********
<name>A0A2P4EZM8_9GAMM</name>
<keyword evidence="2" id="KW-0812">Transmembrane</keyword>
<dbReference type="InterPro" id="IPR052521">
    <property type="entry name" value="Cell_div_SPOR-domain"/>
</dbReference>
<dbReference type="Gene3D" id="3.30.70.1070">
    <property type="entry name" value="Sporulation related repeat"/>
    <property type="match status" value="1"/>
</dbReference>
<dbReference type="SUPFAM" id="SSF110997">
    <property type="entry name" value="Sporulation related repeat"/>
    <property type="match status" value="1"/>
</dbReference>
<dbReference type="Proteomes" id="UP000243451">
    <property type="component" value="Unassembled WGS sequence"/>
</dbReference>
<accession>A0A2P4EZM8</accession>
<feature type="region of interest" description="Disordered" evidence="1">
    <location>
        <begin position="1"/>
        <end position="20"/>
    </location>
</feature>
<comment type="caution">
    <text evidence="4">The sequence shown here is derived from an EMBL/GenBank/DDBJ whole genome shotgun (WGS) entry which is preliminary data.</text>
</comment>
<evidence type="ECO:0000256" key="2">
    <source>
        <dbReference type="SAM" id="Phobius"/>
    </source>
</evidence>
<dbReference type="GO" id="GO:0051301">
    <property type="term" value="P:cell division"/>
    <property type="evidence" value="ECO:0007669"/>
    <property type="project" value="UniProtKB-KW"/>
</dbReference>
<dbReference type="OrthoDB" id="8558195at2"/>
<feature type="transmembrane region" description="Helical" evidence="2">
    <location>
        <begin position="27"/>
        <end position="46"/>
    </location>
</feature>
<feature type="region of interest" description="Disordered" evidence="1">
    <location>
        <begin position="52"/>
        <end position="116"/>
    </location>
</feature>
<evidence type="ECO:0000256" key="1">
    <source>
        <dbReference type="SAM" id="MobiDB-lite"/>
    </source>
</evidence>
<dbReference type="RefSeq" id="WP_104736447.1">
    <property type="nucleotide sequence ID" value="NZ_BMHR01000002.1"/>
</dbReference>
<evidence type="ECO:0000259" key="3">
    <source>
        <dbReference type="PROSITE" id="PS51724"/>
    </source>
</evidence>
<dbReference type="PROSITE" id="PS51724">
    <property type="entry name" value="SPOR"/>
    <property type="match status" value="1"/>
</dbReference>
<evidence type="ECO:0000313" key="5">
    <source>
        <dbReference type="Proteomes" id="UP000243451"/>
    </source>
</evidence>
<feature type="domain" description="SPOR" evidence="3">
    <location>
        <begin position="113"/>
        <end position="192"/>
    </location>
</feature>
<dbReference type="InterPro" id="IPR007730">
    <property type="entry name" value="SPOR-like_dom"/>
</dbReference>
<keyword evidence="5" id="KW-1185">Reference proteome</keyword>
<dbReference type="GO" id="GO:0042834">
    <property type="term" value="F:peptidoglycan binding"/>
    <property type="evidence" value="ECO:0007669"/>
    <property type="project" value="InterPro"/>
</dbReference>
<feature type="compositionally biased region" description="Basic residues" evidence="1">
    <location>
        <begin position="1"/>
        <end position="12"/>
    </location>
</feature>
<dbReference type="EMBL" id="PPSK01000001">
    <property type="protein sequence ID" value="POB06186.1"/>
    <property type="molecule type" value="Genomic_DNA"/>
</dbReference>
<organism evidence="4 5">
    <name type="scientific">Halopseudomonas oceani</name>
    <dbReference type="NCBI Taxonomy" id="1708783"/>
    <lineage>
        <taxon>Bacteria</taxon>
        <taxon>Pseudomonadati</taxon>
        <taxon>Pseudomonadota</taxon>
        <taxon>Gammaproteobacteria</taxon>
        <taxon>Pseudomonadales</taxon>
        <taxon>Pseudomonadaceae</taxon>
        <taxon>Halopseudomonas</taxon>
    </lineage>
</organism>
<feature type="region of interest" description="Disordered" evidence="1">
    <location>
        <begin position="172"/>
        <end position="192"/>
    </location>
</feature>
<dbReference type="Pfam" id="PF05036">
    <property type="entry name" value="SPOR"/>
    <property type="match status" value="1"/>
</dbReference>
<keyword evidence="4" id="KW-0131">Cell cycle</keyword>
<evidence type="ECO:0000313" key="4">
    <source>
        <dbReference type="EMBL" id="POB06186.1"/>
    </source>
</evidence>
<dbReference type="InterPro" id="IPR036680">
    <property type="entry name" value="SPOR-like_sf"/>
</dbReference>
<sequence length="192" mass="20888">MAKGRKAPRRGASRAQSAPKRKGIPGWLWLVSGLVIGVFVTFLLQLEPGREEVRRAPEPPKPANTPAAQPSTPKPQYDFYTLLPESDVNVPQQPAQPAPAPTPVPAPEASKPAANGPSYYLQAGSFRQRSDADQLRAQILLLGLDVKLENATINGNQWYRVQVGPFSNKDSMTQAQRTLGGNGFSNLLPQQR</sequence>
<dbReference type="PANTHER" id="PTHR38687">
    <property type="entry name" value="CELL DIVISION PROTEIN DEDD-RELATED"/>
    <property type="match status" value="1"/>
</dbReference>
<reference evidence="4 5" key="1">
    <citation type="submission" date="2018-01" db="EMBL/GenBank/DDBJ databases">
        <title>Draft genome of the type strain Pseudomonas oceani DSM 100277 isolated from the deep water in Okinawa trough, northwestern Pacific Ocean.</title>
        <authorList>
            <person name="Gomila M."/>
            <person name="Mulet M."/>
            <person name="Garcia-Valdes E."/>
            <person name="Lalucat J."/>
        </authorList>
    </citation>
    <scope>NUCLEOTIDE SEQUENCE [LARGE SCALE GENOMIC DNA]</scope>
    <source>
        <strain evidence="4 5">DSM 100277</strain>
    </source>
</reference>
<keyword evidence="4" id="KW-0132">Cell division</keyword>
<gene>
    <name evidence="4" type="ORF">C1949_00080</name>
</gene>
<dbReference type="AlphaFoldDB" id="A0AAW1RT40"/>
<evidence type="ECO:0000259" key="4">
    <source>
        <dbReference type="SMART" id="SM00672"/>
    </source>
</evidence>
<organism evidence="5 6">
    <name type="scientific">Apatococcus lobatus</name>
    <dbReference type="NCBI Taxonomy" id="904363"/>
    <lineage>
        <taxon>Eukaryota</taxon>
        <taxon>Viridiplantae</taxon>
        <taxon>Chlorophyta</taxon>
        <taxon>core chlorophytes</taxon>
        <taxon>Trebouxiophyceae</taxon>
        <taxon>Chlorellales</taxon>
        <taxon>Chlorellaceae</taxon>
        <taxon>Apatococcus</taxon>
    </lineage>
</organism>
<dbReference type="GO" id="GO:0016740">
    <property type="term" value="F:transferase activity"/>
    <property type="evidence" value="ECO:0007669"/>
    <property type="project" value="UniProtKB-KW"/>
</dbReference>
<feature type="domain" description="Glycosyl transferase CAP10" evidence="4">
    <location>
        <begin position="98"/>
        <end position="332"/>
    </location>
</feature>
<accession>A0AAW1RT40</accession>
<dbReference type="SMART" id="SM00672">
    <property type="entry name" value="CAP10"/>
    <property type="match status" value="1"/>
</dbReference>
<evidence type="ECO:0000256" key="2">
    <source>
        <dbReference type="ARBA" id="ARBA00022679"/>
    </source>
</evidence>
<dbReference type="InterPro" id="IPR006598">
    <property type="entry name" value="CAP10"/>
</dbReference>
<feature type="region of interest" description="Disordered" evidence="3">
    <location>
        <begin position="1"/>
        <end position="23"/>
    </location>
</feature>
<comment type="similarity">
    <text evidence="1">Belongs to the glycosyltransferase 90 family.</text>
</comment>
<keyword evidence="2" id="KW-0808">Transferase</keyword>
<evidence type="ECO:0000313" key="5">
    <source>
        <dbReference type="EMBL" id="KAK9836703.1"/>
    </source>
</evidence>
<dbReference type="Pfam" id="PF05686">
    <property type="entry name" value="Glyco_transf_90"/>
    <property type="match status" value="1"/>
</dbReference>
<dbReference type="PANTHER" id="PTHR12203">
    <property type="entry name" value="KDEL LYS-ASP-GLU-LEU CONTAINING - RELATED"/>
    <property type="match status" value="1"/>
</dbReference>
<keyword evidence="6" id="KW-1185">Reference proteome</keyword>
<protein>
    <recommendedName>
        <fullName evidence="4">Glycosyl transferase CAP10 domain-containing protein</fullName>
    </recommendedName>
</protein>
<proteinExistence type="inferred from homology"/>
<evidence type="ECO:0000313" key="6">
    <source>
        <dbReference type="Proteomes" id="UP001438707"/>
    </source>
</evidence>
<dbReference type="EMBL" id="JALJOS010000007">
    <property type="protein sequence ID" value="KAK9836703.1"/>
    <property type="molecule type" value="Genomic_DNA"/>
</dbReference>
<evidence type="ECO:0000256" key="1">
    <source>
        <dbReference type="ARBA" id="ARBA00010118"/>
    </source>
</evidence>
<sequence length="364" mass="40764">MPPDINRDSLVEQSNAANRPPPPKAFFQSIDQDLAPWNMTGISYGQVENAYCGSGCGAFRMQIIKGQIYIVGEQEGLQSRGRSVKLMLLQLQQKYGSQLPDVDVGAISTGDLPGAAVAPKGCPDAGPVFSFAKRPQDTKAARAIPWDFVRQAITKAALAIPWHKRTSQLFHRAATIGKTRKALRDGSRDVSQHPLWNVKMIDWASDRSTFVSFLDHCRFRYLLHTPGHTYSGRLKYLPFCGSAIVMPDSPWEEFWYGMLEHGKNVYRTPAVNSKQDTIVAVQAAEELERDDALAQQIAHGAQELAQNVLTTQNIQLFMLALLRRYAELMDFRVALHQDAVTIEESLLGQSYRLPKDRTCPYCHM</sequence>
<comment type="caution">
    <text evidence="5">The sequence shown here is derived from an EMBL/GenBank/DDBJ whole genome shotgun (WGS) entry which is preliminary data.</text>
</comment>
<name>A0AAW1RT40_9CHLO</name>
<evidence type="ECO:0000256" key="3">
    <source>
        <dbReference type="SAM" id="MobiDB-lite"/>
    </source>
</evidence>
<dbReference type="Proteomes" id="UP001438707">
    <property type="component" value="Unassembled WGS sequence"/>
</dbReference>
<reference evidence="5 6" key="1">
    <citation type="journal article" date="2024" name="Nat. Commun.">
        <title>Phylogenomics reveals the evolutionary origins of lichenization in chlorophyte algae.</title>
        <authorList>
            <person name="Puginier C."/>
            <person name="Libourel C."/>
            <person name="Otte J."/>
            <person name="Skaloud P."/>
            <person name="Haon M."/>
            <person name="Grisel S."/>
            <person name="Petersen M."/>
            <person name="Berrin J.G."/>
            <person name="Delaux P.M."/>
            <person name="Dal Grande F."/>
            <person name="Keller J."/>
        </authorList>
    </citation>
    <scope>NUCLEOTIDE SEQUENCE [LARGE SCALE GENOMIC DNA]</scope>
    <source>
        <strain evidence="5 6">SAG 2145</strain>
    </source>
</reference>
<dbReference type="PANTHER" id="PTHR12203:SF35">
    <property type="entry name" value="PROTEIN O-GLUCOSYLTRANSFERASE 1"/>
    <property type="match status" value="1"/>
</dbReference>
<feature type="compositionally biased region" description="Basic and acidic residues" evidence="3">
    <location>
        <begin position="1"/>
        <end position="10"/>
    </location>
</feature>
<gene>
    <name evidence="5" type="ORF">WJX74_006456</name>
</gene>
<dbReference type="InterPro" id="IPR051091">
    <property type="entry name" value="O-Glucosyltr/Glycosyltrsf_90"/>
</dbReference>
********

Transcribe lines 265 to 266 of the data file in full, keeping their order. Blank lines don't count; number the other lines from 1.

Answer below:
            <person name="Berrin J.G."/>
            <person name="Delaux P.M."/>